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Dubai on Another Mega-Project Binge

Dubai on Another Mega-Project Binge

Commercial News » Global Property Beat | By Kevin Brass | September 4, 2013 10:01 AM ET



Like a drunken sailor who can't stop telling tall tales, Dubai is once again making grand announcements about mega-projects that will astound the world.

Close your eyes and it's like 2006 all over again. The projects are wild, fantastical and completely out of proportion with reality, in the grand Dubai tradition.

In the last year alone the emirate has announced developments worth more than $130 billion, according to an analysis by Arabian Business magazine.

That's an astounding number, even by Dubai standards. To put the announcement binge in perspective, the Burj Khalifa, the world's tallest building, cost $1.6 billion to build. The GDP of Ecuador is $155.8 billion.

The list of projects includes Mohammad Bin Rashid City, which will feature the world's biggest shopping mall (of course), more than 100 hotels, a Universal Studios theme park and a public park larger than London's Hyde Park. And then there is Bluewater Island, a $1.6 billion man-made island that include the world's tallest Ferris wheel (of course). (Arabian Business has compiled a slide show of the 10 biggest projects.)

Absent from the bold announcements is any recognition that we've been down this road before. Dubai developers apparently believe the public has the collective memory of gnats. Or maybe they hope people don't know how to use "the Google."

It seems like yesterday that Dubai was announcing dozens of wild, spectacular mega-projects that, as it turned out, were never built. Architects devised elaborate plans, investment groups committed funds, investors bought apartments -- and then the projects disappeared into the desert.

These ghost projects aren't listed on some ancient scroll, distant memories of a long forgotten civilization. Five years ago Dubai was actively promoting them to investors and consumers, promising the projects were more than simply really good renderings.

The projects were bold, audacious and, as it turned, completely divorced from reality.

A personal favorite was the Waterfront, which was conceived as a 139-million-square-meter city within the city. Given the opportunity to let his imagination run wild on a grand scale, architect Rem Koolhaas created an interpretation of a modern Manhattan for the Waterfront, anchored by a massive orb, immediately nicknamed "The Death Star."

Most people know Palm Jumeirah, the man-made islands that form one of Dubai's signature developments. But few discuss Palm Jebel Ali, an even bigger islands project which was projected to house 250,000 people and multiple theme parks. Palm Jebel Ali is still listed as "delayed."

Or what about the World, the well-publicized collection of man-made islands, each meant to represent a different country? Today the islands sit empty and forlorn, with little sign of activity. A couple of years ago the developer of the World had to fend off charges the islands were sinking into the sea.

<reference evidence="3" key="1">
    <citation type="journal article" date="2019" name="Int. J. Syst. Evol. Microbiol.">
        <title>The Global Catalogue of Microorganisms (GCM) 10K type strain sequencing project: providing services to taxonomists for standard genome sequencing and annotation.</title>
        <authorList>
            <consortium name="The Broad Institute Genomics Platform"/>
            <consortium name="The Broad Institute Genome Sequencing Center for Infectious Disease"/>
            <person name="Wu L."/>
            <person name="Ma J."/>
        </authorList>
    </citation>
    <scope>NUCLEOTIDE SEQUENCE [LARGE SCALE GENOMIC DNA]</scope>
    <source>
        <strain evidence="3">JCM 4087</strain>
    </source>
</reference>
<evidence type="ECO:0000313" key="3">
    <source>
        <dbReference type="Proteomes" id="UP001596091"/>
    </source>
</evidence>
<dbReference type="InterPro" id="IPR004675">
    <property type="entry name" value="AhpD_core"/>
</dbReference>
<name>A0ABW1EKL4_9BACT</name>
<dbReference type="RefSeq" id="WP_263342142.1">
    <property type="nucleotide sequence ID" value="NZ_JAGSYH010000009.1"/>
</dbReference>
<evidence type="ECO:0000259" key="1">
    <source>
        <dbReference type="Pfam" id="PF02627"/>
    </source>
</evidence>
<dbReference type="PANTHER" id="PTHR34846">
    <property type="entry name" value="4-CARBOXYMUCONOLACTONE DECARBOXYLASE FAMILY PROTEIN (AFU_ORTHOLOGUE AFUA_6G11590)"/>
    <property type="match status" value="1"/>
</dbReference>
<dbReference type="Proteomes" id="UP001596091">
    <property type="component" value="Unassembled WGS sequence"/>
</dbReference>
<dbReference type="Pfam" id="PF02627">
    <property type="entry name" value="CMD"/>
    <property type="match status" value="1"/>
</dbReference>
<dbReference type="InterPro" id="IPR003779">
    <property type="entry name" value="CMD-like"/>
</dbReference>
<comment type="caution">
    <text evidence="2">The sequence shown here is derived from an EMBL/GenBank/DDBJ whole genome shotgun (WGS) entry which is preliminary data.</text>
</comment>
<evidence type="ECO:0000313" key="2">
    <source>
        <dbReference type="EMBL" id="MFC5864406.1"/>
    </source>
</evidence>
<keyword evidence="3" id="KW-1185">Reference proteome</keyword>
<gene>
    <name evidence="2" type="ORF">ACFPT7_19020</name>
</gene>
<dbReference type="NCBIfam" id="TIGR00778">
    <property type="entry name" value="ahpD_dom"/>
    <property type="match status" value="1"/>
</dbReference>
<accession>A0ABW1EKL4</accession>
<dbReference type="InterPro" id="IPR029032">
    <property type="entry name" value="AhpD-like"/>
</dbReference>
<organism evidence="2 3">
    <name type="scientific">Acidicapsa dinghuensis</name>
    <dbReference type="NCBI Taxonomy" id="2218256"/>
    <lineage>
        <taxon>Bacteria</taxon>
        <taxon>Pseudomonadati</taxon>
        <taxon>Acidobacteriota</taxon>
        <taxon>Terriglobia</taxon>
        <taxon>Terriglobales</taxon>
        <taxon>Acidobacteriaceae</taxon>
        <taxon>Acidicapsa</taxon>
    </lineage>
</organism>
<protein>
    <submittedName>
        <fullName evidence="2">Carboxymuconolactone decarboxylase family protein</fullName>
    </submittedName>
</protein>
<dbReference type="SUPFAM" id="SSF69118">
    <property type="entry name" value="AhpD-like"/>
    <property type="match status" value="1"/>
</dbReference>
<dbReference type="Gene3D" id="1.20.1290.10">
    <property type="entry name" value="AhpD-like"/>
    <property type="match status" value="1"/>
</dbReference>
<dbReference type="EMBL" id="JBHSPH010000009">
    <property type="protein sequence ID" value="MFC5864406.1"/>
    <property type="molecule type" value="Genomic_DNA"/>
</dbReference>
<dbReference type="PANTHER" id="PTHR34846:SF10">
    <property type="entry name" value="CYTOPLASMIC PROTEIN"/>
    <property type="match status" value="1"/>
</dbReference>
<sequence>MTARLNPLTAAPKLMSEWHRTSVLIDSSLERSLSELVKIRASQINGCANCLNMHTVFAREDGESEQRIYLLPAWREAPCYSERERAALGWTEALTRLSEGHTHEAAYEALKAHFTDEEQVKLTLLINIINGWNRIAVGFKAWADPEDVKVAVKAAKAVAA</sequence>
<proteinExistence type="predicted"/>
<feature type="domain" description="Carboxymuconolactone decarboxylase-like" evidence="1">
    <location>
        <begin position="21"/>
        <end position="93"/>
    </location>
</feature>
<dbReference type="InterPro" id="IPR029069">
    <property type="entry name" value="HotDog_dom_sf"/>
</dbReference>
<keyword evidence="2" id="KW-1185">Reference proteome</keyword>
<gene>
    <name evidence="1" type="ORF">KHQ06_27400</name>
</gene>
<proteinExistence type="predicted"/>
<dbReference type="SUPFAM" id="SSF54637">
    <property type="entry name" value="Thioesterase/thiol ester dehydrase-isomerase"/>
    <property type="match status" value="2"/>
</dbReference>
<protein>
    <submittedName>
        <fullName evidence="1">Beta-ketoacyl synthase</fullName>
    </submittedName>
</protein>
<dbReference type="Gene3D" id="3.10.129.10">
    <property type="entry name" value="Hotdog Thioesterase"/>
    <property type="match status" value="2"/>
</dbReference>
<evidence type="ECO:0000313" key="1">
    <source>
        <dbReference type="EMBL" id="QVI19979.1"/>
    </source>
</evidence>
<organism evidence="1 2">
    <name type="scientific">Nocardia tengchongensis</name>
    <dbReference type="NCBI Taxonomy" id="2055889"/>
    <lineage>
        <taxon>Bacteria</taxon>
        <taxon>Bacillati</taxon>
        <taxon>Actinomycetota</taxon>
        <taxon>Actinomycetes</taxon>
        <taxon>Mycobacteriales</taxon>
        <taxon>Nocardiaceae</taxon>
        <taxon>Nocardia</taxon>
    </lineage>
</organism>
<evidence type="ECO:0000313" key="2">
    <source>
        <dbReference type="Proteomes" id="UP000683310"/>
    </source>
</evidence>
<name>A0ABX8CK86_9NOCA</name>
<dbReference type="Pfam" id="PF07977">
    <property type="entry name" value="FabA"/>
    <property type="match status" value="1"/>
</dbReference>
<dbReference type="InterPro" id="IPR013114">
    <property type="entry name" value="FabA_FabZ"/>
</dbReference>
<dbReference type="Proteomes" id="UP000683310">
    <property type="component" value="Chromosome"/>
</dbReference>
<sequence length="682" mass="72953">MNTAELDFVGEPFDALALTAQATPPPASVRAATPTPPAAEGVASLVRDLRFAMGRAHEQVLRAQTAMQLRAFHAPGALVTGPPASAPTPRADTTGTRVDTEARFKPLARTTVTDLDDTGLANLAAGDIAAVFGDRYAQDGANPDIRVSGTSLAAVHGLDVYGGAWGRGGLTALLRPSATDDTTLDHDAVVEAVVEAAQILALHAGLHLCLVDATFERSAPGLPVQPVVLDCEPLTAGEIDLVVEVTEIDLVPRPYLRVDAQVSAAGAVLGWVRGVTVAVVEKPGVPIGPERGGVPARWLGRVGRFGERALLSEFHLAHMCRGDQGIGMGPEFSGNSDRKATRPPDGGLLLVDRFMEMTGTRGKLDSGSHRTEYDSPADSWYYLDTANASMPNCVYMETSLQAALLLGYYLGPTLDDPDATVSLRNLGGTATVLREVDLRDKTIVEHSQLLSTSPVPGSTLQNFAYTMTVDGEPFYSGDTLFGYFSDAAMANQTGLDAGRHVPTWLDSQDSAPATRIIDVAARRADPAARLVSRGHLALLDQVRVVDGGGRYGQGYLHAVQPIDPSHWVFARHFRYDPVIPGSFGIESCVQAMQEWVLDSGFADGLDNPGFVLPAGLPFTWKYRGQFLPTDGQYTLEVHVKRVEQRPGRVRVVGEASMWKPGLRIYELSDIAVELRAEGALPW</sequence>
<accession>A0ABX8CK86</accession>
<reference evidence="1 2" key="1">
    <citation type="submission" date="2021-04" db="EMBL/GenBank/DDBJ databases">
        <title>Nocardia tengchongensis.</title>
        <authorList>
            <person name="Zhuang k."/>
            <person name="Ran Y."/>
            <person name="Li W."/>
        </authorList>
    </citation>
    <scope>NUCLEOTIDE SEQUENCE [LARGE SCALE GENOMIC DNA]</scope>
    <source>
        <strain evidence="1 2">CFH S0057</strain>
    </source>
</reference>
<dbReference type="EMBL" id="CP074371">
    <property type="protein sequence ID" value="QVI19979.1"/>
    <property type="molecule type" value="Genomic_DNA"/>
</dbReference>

The list of delayed, stalled or partially-built mega-projects is long.

These days, as the old saying goes, it's like déjà vu all over again. Home prices are up 30 percent in the last year, the big announcements are rolling in and Dubai is strutting the message of stupendous growth and opportunity.

Only occasionally does a little self-awareness creep into the rhetoric, an acknowledgement that it might be, well, tacky to announce new mega-projects when you never built the old mega-projects. But some developers seem to get it.

"It can't just be announcements; it is critically important to show action and consistent progress," Ziad El Chaar, managing director at Damac Properties recently told a reporter. "Dubai will define its global position in the coming couple of years as international investors watch the speed of delivery for these major projects."

Mr. El Chaar is right, and he speaks from experience, considering Damac has struggled through its share of stalled and delayed projects. Damac recently announced plans to build a $1 billion complex with four towers taller than 250 meters, in conjunction with Paramount Pictures, the Hollywood studio. The industry will, in fact, closely monitor the progress of the project, to see if the new Dubai is different than the old Dubai.

Dubai's leaders want to send the message that the emirate is back. But this might be an appropriate time for a little uncharacteristic humility, at least out of sensitivity to the investors burned in the last binge of mega-projects. 

Dubai is again asking the industry to buy into the dream. This time it might be a tougher sell.

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